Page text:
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rate up higher, we are going to have the complaint we received the inability to get workers, etc. how do we do that, and what do you think is the cause of the follow-up in participation rate. how do we rectify those causes? chrm. powell: it is very surprising, since june of last year the unemployment rate has dropped 6.5% and participation has moved up 2/10. when unclaimed insurance ran off and schools reopened and vaccinations, we thought there would be a significant increase in labor supply and it hasn't happened. there is tremendous uncertainty around why but a big part is clearly linked to the ongoing pandemic. people are reluctant to go back
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to work and reluctant to leave their caregiving responsibilities and go back to work because they feel like schools to be closing, things like that. what i am taking on board is it is going to take longer to get labor force participation back. there are not going back to the same economy. really it is going -- often labor force participation is a lagging and follows big improvements in the on employment rate. that means to get back to the kind of great labor market we had before the pandemic, we will need along extension to get that and we need price stability and the risk of persistent high inflation is a major risk to getting back to such a labor market. senator reid: madam secretary, let me thank you for your work on the rental assistance
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program. steps like bulk utility payments have been helpful to rhode islanders trying to get the returns. one area is very difficult and that is the homeless population. can you look at and try to develop the guidelines to emphasize how funds can be used for homelessness? sec. yellen: that is an extremely important area. we would be happy to work with you on it. funds can be used to provide housing stability services and a range of services to the homeless to help them find stable shelter.
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something that treasury did, a flexibility we built in to the guidelines is e.r.a. statute requires the eligible for assistance, household has to have a so-called rental obligation, recognizing that would be something that would be challenging for families experiencing homelessness. we created an opportunity for e.r.a. grantees to provide individuals with a letter of intent to pay a rental obligation. so with this letter of intent, that would make it easier for the homeless to be able to secure housing. those are two forms of flexibility we think will help and would be glad to work with you to see if we can identify more.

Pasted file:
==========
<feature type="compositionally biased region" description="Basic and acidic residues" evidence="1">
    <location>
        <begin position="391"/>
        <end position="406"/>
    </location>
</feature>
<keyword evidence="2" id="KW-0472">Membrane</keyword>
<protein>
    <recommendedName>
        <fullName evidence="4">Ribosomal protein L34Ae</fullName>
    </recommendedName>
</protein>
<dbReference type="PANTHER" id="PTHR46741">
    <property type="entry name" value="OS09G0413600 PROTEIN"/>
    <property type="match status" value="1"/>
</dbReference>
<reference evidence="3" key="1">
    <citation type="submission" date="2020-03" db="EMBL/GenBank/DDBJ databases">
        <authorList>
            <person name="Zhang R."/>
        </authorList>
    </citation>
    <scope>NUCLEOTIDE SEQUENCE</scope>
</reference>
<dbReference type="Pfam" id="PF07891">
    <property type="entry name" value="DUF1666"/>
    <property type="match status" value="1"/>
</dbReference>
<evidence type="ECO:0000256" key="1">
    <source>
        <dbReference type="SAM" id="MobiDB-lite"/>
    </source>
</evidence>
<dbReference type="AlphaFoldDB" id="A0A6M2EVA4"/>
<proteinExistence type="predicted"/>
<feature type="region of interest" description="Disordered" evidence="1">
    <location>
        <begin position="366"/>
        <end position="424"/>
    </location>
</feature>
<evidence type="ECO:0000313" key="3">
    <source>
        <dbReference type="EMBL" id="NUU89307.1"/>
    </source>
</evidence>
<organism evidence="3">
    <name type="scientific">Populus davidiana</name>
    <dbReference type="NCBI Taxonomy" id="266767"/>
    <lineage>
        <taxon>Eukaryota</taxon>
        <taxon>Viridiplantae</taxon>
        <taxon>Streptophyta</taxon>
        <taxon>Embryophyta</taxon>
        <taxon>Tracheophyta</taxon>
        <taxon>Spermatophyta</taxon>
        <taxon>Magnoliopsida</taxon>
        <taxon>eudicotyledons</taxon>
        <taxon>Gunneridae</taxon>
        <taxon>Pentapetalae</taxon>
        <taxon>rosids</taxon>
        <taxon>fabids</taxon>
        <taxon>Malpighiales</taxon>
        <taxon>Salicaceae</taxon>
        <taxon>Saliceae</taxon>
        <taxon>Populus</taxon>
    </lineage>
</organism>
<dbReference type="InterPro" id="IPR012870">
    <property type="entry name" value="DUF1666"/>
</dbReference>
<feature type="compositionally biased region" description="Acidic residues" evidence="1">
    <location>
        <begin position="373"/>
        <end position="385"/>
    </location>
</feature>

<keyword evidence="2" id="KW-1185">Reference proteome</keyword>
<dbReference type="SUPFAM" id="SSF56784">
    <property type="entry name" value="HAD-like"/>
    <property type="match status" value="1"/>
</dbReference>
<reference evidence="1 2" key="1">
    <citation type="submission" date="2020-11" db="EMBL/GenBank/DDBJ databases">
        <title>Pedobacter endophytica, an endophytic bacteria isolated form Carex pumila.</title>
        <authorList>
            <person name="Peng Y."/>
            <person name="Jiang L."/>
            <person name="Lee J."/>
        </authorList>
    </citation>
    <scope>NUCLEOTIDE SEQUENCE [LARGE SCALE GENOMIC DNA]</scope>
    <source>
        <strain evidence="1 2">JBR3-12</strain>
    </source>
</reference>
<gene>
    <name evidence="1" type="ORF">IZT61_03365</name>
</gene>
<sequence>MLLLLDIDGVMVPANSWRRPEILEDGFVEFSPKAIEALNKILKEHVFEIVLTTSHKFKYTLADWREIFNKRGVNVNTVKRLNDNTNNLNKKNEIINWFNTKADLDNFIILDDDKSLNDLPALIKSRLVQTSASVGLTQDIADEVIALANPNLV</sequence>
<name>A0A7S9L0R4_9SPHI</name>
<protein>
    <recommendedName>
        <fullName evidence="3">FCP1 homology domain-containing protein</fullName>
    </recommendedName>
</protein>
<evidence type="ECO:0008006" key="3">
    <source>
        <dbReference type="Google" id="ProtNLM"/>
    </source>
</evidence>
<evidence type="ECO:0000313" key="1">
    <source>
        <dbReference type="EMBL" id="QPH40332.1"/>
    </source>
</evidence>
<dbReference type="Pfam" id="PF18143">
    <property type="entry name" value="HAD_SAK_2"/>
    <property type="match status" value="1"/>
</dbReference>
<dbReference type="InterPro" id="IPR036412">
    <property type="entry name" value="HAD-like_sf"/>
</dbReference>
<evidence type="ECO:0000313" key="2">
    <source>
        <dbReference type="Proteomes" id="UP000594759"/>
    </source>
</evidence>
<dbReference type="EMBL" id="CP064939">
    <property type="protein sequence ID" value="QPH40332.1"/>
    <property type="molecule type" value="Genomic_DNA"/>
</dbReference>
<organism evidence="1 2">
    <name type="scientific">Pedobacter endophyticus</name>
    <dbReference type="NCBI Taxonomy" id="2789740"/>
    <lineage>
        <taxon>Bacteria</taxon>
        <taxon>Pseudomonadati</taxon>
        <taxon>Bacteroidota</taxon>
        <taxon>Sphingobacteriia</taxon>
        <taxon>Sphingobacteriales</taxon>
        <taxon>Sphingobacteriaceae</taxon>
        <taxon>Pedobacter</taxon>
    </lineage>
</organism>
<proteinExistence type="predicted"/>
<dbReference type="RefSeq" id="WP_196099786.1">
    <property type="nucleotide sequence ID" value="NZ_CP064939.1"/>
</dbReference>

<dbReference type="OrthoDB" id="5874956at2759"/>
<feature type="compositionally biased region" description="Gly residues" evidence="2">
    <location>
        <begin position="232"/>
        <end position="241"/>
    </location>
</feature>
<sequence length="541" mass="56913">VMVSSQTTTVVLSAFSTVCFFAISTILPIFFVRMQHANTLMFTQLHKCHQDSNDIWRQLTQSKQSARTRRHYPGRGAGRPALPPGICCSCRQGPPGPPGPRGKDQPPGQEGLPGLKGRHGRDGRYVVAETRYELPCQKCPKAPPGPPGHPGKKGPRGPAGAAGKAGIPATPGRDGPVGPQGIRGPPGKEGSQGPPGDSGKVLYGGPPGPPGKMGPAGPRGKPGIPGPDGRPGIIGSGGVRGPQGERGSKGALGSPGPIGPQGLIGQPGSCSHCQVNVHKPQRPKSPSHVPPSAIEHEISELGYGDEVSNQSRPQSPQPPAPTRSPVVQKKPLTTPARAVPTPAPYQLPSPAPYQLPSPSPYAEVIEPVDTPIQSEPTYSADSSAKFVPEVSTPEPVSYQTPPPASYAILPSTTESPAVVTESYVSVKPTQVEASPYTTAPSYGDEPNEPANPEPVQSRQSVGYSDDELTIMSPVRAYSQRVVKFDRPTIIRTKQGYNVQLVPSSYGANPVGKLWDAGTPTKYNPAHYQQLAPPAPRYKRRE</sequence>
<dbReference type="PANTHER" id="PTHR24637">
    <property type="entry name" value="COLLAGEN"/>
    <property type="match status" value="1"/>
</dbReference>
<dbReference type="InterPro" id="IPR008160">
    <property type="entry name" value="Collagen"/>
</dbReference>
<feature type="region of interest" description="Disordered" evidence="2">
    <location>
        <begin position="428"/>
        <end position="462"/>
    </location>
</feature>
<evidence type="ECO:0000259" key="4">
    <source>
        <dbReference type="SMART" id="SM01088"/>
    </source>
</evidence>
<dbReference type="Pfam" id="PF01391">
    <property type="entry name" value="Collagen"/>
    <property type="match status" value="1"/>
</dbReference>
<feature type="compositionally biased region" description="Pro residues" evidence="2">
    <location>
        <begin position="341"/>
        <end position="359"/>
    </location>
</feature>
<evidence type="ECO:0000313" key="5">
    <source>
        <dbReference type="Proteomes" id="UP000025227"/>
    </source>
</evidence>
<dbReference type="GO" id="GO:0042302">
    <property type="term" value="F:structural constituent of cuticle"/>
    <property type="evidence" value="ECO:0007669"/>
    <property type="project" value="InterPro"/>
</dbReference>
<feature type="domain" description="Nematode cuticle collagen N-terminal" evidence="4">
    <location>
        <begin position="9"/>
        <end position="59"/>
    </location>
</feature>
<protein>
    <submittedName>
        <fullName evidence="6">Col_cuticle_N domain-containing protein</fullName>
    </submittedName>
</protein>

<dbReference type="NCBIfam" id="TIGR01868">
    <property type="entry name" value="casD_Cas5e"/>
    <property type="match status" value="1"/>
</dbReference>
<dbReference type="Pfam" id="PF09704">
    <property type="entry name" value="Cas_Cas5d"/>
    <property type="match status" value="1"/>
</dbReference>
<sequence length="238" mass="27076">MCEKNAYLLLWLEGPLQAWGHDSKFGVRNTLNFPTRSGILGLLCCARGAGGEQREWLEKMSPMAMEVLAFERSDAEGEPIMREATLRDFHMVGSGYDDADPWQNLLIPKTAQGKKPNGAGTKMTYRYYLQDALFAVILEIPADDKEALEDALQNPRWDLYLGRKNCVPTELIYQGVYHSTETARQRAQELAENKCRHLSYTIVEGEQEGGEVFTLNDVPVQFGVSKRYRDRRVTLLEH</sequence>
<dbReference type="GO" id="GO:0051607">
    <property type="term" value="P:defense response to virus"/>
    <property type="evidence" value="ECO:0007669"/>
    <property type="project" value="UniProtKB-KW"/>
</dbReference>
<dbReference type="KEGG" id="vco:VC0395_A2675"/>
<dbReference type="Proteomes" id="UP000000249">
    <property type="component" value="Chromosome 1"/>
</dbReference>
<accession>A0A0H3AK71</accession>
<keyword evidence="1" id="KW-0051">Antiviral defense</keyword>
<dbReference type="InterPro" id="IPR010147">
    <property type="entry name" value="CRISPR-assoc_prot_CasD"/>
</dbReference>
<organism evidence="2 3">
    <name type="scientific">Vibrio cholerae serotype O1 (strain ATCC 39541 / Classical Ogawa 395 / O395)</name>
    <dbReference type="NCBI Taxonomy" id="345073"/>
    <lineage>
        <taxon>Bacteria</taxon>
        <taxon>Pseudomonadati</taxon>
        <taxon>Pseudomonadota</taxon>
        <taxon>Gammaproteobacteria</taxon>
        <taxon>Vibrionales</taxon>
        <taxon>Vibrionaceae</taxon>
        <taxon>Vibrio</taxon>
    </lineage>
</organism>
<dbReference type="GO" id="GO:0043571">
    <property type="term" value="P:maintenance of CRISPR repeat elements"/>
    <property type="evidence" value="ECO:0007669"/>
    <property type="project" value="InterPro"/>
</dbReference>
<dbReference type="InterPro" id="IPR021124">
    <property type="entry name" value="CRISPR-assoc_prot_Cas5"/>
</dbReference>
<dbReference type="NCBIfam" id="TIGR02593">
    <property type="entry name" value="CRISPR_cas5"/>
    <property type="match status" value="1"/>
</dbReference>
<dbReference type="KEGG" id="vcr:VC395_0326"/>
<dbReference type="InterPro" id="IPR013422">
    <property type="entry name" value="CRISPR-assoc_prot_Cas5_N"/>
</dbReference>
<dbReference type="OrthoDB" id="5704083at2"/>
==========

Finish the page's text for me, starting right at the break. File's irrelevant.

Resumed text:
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sen. reed: thank you it would be helpful. just a final point, with the homeowner assistance fund, i know you are looking at the state plans and if you could accelerate that to get the money out, because as you well know, a lot of these moratoriums on eviction are either gone or going, and it would be very helpful to get the money now. chair brown: the senator from idaho is recognized. >> some to believe you have announced that unless a debt limit increase or suspension occurs before december 15, that the treasury faces imminent default. that is not how i read your comments. it would be helpful for you to clarify what your current projection is for when treasury would run out of headroom and
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run dangerously low of operating cash. i also request that projections to the finance committee and look forward to receiving those projections. sec. yellen: let me clarify what i said. what i indicated in my most recent letter to congress is that i have a high degree of confidence the treasury will be able to finance the u.s. government through december 15, but there would be scenarios in which treasury would not have sufficient funds to continue to finance the operations of the u.s. government beyond that date. i would note that on december 15, treasury will invest funds from the infrastructure bill and
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that will use up $118 million worth of capacity when those funds from the highway trust fund are ingested in government securities. i didn't say there is no way that we can make it past december 15. there is a range, there is uncertainty about whether cash balance will be -- and our resources right now, there is uncertainty about where we will be on december 15, and there are scenarios in which we can see it would not be possible to finance the government. that doesn't mean that they are not also scenarios in which we can, but we think it is important for congress to